U.s. Report 'Connects The Dots' On Torture Use

April 22, 2009|By Julian E. Barnes | Julian E. Barnes,Tribune Washington Bureau

WASHINGTON - A U.S. military agency that trains troops to resist and survive torture offered critical help in developing harsh interrogation techniques used by the CIA, according to a Senate committee report to be released Wednesday.

The military expertise also was used by the Justice Department to develop controversial legal justifications for abusive interrogation methods, according to the report by the Senate Armed Services Committee.

Sen. Carl M. Levin, a Michigan Democrat and committee chairman, said the report "connects the dots" to show how the techniques familiar to military experts found their way into controversial memos by the Justice Department's Office of Legal Counsel that authorized abusive interrogation practices.

Last week, the Obama administration released Justice Department memos outlining many of the harsh techniques used by the CIA. Most of the techniques were used at the military's Survive, Evade, Resist and Escape schools to prepare American service members for possible torture in captivity overseas.

The report fills in key details about the development of the Bush administration's controversial detention and interrogation policies, which were ordered discontinued by President Barack Obama when he took office.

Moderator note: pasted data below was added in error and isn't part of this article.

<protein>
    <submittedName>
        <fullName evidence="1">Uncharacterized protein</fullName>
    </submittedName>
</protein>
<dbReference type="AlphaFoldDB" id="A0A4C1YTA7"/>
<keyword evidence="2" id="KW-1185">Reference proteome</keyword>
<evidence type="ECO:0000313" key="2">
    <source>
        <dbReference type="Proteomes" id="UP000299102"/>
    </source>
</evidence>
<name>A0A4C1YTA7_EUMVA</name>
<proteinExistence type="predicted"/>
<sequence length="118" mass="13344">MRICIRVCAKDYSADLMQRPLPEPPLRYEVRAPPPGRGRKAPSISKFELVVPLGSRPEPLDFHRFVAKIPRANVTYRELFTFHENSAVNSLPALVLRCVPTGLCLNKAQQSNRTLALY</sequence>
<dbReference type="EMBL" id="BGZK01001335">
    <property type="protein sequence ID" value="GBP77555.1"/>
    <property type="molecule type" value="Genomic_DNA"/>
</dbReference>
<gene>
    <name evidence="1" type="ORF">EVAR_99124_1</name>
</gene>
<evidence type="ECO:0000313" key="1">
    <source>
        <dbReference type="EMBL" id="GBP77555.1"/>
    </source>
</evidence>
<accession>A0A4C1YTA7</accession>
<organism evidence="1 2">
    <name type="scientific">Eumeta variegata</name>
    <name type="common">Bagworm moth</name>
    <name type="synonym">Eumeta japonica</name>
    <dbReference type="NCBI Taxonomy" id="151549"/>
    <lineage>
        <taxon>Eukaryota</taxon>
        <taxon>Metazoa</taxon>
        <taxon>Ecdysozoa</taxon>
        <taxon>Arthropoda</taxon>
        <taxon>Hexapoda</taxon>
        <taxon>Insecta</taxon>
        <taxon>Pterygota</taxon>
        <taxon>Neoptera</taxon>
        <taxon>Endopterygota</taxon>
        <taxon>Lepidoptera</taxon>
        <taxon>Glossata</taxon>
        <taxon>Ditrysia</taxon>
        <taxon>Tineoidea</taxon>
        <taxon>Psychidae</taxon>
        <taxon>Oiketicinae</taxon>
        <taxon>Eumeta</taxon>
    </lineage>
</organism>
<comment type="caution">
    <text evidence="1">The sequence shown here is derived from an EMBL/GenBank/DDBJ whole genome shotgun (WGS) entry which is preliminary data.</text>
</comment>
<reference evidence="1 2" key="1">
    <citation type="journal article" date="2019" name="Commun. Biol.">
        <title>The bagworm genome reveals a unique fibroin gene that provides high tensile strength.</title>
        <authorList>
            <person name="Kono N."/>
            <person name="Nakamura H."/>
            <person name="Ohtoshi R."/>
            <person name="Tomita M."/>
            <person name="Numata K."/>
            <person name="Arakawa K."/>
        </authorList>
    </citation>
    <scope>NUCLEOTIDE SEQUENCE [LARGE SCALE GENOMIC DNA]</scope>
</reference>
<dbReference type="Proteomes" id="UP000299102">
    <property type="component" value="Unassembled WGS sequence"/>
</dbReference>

The 200-page Senate report was completed last November. Defense Department officials only recently signed off on its release.

The techniques described to the CIA by SERE school officials in 2002 included many of the techniques that eventually became part of the agency's program, including cramped confinement, waterboarding, manhandling, slaps to the face and abdomen, and stress positions.

Levin said that top civilians in the Bush administration allowed the SERE program to be used to mistreat detainees.

"They took a program called SERE, totally distorted it and put it to a purpose it was never intended to be put," Levin said.

Lt. Col. Morgan Banks, a senior Army SERE psychologist, wrote in a 2002 memo cited by the Senate report that while applying pain could make detainees talk, it could not make them tell the truth.

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